When I was a little girl, I wrote a letter to Tom Wopat from the
Dukes of Hazzard. I don't remember
exactly what it said, but it was something about how I liked him
and watched him on TV every Friday night.
About a year later I remember finding a patch that said
it. I didn't know anybody named Fran, so I decided to mail it
to Fran Tarkenton, host of That's
Incredible! (also a football player, but I didn't
know that when I was a little girl).
There was no ulterior motive behind these letters; I just really
wanted these guys to know that I liked them. These memories
stay with me because it was fun and exciting to reach out; it felt
good to share my feelings simply because I was having them.
That is what the thank you note is supposed to be; a vehicle
that allows us to tell people how much we appreciate them.
But somewhere along the way the note became an obligation,
something we have to do.
I think thank you notes are great, I still write them
occasionally, but I do not feel tied to the formality of the
traditional thank you note.
Sometimes I prefer to send an email to let people know I
appreciate their gift, or maybe I will send a picture of my
daughter playing with a toy that was given.
Sometimes I pick up the phone to say thank you, or I post a
message on Facebook or use text to let friends and family know I am
thinking about them.
To me, gratitude isn't about the how, it's about the
why. It's the intention behind the message, the
card, or the wall post. If it's authentic you can feel the
love, and if its obligation you can feel the obligation. Real
gratitude is not about reciprocity, but about giving of yourself
just because you want to.
In recent years I have returned to my "childlike" letter writing
and reached out to some special people. Email has made this
so much easier and less time consuming, so I tend to do it
I recently emailed Marianne
article that I wrote about her a few months ago. I
emailed Sarah McLachlan to tell her how much I enjoyed her recent
interview in Yoga
Journal. I emailed Rabbi Rami Shapiro, a
columnist for Spirituality
and Health Magazine, to tell him that I think his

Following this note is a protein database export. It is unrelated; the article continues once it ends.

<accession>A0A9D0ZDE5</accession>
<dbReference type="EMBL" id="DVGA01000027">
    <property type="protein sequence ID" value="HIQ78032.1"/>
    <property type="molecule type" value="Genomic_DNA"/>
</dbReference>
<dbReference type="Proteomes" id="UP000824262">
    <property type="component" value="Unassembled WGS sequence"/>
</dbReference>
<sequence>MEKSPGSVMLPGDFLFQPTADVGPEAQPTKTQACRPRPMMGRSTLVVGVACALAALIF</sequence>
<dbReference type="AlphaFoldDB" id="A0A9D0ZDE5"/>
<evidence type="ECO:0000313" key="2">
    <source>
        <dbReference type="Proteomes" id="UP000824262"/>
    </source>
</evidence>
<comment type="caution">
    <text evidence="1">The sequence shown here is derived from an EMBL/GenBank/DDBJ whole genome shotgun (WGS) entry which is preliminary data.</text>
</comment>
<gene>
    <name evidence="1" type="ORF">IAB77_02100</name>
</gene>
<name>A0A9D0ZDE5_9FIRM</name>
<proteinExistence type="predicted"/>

advice is down to earth and beautifully written.
One of my favorite gratitude experiences involves Debra Gilbert
Rosenberg, author of
The New Mom's Companion and
Motherhood Without Guilt. After my
first daughter was born, Debra's
New Mom book was one of the only
things that soothed me, and I felt compelled to reach out and let
To my surprise, she wrote back, and she happened to live 10
miles away in Oak Park. We met for lunch, talked writing, and
she asked me to join her writing group. The experience led to
me writing on a consistent basis, starting an online newsletter,
and eventually writing the articles that turned into my book.
It also led to a few articles in Chicago
Parent and eventually this blog column. One
message of heartfelt thanks led to a completely new joy-filled
career, not to mention a wonderful mentor and friend (thank you,
So sometimes gratitude shifts our life, and sometimes it just
makes us feel good in the moment.
But either way, it impacts the world. Can you imagine what
it would be like if everyone decided to offer thanks and
appreciation on a daily basis? Not to seek something in
return, but simply for the shear joy of expressing it?
Tom Wopat must have felt my joy 30 years ago, because 8 months
after I sent my letter, an autographed picture arrived. It
said, To Cathy, thank you for the support!
By that time I didn't even watch Dukes of
Hazzard, I had moved onto Ricky Schroder and
Silver Spoons, but I did keep the
picture. I appreciated Tom's gratitude.
Cathy Adams is a certified parenting coach, yoga instructor and mother to three girls.
See more of Cathy's stories here.
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